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[whitespace] Blues Clues

By Barbara McKenna

FOR A 10th wedding anniversary, couples get aluminum; 10 years on the job gets you a pin; but in its 10th year, the Santa Cruz Blues Festival is delivering blues, funk, R&B, rock & roll, and beer. Marriage and work are clearly overrated. Anyway, this year's SCBF lineup is one of the most diverse to date. Blues is the bottom line, natch, but these artists have their own distinctive flair--New Orleans boogie, down-and-dirty funk, traditional Chicago-brewed blues, and even a little edgy hard-rock blues. Here's a whirlwind tour of the lineup:


Dr. John: The funky doctor learned his chops growing up in the thick of the New Orleans music scene. His lightning-fast, on-the-money piano work has made him Crescent City's undisputed king of the keyboard, a role he inherited from his mentor, Professor Longhair.

Shemekia Copeland: The daughter of Texas blues guitarist Johnny Clyde Copeland, the 21-year-old Shemekia is swiftly earning her place among such powerhouse blues divas as Koko Taylor, Etta James and Ruth Brown (who sang on Copeland's latest album).

Sonny Landreth: Louisiana slide-guitar master Landreth is known as a musician's musician, the go-to guy other artists seek out for their recordings. He's no slouch live, either, performing his Cajun-style blues with virtuoso fretwork.

Indigenous: These three siblings and a cousin emerged from their home on the Sioux reservation in South Dakota and knocked the blues world flat on its ass. In the early days, the band practiced in the family garage, circled around a record player--now their music is hitting the Billboard charts.

The Boneshakers: The festival starts out with an enormous bang with the fiery funk force of the Boneshakers. Featuring Detroit-born guitarist Randy Jacobs and Austin's Malford Milligan, the band is fresh, original and eminently danceable.


Delbert McClinton: A 40-year veteran of the blues scene, Grammy Award winner McClinton made his mark with his raspy Texas-twang vocals and his solid blues guitar style.

Otis Rush: One of the last of the great generation of Chicago bluesmen, Rush is also considered the father of the British blues invasion because of his influence on the likes of Eric Clapton, John Mayall and Jeff Beck, as well as Carlos Santana. Watch for his distinctive left-handed upside-down fretwork.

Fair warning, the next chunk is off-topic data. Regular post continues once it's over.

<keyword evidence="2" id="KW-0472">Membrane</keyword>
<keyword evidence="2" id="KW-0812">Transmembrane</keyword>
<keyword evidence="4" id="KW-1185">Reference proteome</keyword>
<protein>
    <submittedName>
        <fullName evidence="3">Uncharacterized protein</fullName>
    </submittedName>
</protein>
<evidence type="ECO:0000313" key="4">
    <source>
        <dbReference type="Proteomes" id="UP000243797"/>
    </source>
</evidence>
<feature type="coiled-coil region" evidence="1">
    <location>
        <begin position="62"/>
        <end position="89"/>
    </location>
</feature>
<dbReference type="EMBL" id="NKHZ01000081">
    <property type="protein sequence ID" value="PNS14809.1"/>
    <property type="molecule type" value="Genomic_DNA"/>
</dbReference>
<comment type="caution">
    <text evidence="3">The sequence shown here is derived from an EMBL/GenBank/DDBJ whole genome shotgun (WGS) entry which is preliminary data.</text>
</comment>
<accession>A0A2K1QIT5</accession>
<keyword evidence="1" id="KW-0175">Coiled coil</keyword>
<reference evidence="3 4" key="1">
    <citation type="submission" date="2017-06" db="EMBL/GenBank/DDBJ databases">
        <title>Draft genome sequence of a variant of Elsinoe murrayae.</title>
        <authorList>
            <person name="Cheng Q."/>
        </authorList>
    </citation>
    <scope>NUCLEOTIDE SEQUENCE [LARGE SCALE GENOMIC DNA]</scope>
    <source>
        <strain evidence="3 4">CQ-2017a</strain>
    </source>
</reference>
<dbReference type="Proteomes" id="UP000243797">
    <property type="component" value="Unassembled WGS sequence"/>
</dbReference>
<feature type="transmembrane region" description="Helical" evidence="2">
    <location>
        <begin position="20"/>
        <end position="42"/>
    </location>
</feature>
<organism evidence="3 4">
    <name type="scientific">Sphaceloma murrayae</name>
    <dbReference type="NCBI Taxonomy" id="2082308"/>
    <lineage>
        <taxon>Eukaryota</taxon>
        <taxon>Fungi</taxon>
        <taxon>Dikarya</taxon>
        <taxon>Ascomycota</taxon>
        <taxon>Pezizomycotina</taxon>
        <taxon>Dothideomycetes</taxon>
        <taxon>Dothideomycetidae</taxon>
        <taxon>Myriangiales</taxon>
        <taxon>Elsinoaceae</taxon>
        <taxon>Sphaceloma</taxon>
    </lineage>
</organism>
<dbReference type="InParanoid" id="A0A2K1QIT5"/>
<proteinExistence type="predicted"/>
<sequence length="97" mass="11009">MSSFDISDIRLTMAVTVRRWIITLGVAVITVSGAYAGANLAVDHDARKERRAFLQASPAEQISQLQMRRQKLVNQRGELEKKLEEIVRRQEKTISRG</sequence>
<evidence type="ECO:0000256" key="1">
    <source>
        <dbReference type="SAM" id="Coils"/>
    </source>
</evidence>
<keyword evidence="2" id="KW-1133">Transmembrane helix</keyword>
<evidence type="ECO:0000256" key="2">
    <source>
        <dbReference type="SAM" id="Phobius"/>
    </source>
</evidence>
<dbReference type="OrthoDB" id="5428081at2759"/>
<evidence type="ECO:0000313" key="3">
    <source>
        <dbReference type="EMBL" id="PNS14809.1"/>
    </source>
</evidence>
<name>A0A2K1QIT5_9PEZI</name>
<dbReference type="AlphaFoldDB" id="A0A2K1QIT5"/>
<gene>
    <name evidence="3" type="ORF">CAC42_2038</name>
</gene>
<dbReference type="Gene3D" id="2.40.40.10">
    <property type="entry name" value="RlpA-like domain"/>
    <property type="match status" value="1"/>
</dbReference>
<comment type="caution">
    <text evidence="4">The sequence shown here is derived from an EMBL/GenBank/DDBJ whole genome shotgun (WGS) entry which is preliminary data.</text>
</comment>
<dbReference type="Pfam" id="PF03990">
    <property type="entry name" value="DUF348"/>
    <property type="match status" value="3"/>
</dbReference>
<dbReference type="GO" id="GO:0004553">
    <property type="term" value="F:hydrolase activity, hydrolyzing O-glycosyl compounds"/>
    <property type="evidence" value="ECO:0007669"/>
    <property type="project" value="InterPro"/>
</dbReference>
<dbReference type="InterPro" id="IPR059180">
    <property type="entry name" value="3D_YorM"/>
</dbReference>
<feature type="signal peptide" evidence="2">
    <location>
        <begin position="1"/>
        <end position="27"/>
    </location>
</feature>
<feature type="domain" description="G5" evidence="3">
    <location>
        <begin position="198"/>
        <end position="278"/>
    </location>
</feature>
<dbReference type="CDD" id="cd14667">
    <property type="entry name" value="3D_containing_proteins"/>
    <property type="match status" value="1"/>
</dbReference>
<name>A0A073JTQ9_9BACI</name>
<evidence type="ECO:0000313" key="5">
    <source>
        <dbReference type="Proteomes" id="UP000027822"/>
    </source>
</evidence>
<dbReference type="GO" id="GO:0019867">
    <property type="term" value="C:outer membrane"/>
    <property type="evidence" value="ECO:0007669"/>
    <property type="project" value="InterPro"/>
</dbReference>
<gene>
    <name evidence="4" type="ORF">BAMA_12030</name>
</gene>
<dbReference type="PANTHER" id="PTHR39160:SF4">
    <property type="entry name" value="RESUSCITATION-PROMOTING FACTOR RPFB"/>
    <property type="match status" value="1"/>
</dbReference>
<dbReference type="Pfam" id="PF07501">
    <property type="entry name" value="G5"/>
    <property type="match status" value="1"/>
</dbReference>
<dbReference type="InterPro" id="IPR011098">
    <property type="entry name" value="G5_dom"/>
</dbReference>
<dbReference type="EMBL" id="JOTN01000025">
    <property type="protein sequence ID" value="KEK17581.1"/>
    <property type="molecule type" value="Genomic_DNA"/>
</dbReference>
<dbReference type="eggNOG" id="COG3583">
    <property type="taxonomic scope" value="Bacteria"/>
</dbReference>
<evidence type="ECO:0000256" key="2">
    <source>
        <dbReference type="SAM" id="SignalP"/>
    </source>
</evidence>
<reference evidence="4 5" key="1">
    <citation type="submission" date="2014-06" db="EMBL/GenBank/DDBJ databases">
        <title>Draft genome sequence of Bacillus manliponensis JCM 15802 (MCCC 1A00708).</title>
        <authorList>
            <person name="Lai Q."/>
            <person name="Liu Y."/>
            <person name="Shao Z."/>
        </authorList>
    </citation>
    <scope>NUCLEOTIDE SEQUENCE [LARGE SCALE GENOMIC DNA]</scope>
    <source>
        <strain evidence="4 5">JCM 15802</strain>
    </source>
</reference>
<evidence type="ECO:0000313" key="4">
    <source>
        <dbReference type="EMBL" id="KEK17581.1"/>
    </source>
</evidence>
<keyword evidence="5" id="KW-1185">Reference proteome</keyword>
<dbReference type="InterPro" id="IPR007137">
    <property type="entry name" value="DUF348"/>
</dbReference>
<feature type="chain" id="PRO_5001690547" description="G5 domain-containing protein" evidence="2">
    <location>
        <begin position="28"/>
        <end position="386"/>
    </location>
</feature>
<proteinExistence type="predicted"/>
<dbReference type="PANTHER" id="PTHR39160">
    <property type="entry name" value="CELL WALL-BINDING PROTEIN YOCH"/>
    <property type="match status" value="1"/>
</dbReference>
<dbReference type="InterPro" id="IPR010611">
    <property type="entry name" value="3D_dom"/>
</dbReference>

Tommy Castro: Homeboy Castro is so busy these days he doesn't do the local gigs as much as he used to. He's made an exception for the Blues Festival, where he's been a favorite for several years.

Sue Foley: Canadian-born Foley developed her skills in the trenches of Austin, where she was a part of the city's unbeatable music scene for nearly a decade. She moved back home a few years back, but after recent album number six and her consistent touring here, we're almost ready to cut the flapheads some slack for all the hockey hubbabaloo and that bitch Anne Murray too.

Eric Sardinas: Love those leather-clad bad boys! Whether you go for the lock-up-your-daughters persona or the wicked hard-rock blues guitar, go early--latecomers will be crying into their overpriced beers when they hear about the set they missed.

The Santa Cruz Blues Festival runs from 11am to 7pm (gates open at 10am) on Saturday, May 25, and Sunday, May 26, at Aptos Village Park. For tickets and more information, call 479.9814 or 479.1854 or visit www.santacruzbluesfestival.com.

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From the May 23-29, 2002 issue of Metro Santa Cruz.

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